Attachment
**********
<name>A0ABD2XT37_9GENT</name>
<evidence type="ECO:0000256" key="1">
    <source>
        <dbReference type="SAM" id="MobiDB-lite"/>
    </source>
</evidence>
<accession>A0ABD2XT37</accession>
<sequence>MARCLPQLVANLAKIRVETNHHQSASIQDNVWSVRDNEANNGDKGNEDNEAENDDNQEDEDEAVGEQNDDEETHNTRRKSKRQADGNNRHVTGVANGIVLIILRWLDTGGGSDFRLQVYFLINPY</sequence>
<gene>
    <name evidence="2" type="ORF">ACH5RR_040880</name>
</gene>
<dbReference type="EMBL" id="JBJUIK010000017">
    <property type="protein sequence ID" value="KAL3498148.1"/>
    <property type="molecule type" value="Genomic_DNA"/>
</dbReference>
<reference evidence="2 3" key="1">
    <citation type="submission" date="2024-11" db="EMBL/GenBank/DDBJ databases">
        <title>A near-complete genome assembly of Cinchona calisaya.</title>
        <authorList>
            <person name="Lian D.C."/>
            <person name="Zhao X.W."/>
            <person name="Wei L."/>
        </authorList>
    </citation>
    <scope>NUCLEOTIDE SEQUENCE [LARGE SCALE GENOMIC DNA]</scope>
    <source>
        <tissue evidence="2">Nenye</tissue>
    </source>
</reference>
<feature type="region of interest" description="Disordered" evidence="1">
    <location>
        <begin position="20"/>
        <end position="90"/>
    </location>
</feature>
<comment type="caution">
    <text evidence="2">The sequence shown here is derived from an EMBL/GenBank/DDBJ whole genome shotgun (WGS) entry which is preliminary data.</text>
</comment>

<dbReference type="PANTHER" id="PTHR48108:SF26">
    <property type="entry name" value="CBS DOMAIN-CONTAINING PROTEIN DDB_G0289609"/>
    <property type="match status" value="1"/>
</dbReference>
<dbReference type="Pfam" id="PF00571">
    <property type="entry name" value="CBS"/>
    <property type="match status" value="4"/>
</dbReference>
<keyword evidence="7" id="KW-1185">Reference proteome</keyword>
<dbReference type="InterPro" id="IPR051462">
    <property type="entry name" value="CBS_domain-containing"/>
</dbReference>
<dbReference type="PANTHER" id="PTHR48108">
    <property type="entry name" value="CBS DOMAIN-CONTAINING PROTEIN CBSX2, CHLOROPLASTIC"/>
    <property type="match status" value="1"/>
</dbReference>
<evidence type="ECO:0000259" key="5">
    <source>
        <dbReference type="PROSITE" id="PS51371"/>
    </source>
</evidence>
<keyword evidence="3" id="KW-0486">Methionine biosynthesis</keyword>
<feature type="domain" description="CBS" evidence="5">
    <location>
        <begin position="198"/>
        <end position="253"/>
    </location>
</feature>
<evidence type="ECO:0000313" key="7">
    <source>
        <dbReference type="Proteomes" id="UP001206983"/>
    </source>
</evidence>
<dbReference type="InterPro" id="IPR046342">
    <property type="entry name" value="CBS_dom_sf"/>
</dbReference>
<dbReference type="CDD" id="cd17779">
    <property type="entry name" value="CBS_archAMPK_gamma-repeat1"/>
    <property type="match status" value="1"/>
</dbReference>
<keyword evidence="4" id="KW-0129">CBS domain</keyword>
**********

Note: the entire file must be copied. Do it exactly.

<name>A0ABD2XT37_9GENT</name>
<evidence type="ECO:0000256" key="1">
    <source>
        <dbReference type="SAM" id="MobiDB-lite"/>
    </source>
</evidence>
<accession>A0ABD2XT37</accession>
<sequence>MARCLPQLVANLAKIRVETNHHQSASIQDNVWSVRDNEANNGDKGNEDNEAENDDNQEDEDEAVGEQNDDEETHNTRRKSKRQADGNNRHVTGVANGIVLIILRWLDTGGGSDFRLQVYFLINPY</sequence>
<gene>
    <name evidence="2" type="ORF">ACH5RR_040880</name>
</gene>
<dbReference type="EMBL" id="JBJUIK010000017">
    <property type="protein sequence ID" value="KAL3498148.1"/>
    <property type="molecule type" value="Genomic_DNA"/>
</dbReference>
<reference evidence="2 3" key="1">
    <citation type="submission" date="2024-11" db="EMBL/GenBank/DDBJ databases">
        <title>A near-complete genome assembly of Cinchona calisaya.</title>
        <authorList>
            <person name="Lian D.C."/>
            <person name="Zhao X.W."/>
            <person name="Wei L."/>
        </authorList>
    </citation>
    <scope>NUCLEOTIDE SEQUENCE [LARGE SCALE GENOMIC DNA]</scope>
    <source>
        <tissue evidence="2">Nenye</tissue>
    </source>
</reference>
<feature type="region of interest" description="Disordered" evidence="1">
    <location>
        <begin position="20"/>
        <end position="90"/>
    </location>
</feature>
<comment type="caution">
    <text evidence="2">The sequence shown here is derived from an EMBL/GenBank/DDBJ whole genome shotgun (WGS) entry which is preliminary data.</text>
</comment>

<dbReference type="PANTHER" id="PTHR48108:SF26">
    <property type="entry name" value="CBS DOMAIN-CONTAINING PROTEIN DDB_G0289609"/>
    <property type="match status" value="1"/>
</dbReference>
<dbReference type="Pfam" id="PF00571">
    <property type="entry name" value="CBS"/>
    <property type="match status" value="4"/>
</dbReference>
<keyword evidence="7" id="KW-1185">Reference proteome</keyword>
<dbReference type="InterPro" id="IPR051462">
    <property type="entry name" value="CBS_domain-containing"/>
</dbReference>
<dbReference type="PANTHER" id="PTHR48108">
    <property type="entry name" value="CBS DOMAIN-CONTAINING PROTEIN CBSX2, CHLOROPLASTIC"/>
    <property type="match status" value="1"/>
</dbReference>
<evidence type="ECO:0000259" key="5">
    <source>
        <dbReference type="PROSITE" id="PS51371"/>
    </source>
</evidence>
<keyword evidence="3" id="KW-0486">Methionine biosynthesis</keyword>
<feature type="domain" description="CBS" evidence="5">
    <location>
        <begin position="198"/>
        <end position="253"/>
    </location>
</feature>
<evidence type="ECO:0000313" key="7">
    <source>
        <dbReference type="Proteomes" id="UP001206983"/>
    </source>
</evidence>
<dbReference type="InterPro" id="IPR046342">
    <property type="entry name" value="CBS_dom_sf"/>
</dbReference>
<dbReference type="CDD" id="cd17779">
    <property type="entry name" value="CBS_archAMPK_gamma-repeat1"/>
    <property type="match status" value="1"/>
</dbReference>
<keyword evidence="4" id="KW-0129">CBS domain</keyword>